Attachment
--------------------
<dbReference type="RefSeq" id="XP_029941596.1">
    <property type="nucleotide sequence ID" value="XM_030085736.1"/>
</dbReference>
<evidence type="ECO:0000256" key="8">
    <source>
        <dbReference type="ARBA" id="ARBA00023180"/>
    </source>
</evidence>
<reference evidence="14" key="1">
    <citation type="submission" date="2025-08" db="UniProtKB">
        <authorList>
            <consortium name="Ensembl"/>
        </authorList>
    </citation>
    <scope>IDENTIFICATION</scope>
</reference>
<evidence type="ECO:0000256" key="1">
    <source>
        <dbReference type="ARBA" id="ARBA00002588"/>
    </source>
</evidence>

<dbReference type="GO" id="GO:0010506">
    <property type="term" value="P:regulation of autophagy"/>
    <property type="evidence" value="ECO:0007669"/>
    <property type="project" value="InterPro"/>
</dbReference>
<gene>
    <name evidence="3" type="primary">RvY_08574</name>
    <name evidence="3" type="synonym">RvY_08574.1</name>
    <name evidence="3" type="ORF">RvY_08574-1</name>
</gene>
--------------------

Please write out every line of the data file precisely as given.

<dbReference type="RefSeq" id="XP_029941596.1">
    <property type="nucleotide sequence ID" value="XM_030085736.1"/>
</dbReference>
<evidence type="ECO:0000256" key="8">
    <source>
        <dbReference type="ARBA" id="ARBA00023180"/>
    </source>
</evidence>
<reference evidence="14" key="1">
    <citation type="submission" date="2025-08" db="UniProtKB">
        <authorList>
            <consortium name="Ensembl"/>
        </authorList>
    </citation>
    <scope>IDENTIFICATION</scope>
</reference>
<evidence type="ECO:0000256" key="1">
    <source>
        <dbReference type="ARBA" id="ARBA00002588"/>
    </source>
</evidence>

<dbReference type="GO" id="GO:0010506">
    <property type="term" value="P:regulation of autophagy"/>
    <property type="evidence" value="ECO:0007669"/>
    <property type="project" value="InterPro"/>
</dbReference>
<gene>
    <name evidence="3" type="primary">RvY_08574</name>
    <name evidence="3" type="synonym">RvY_08574.1</name>
    <name evidence="3" type="ORF">RvY_08574-1</name>
</gene>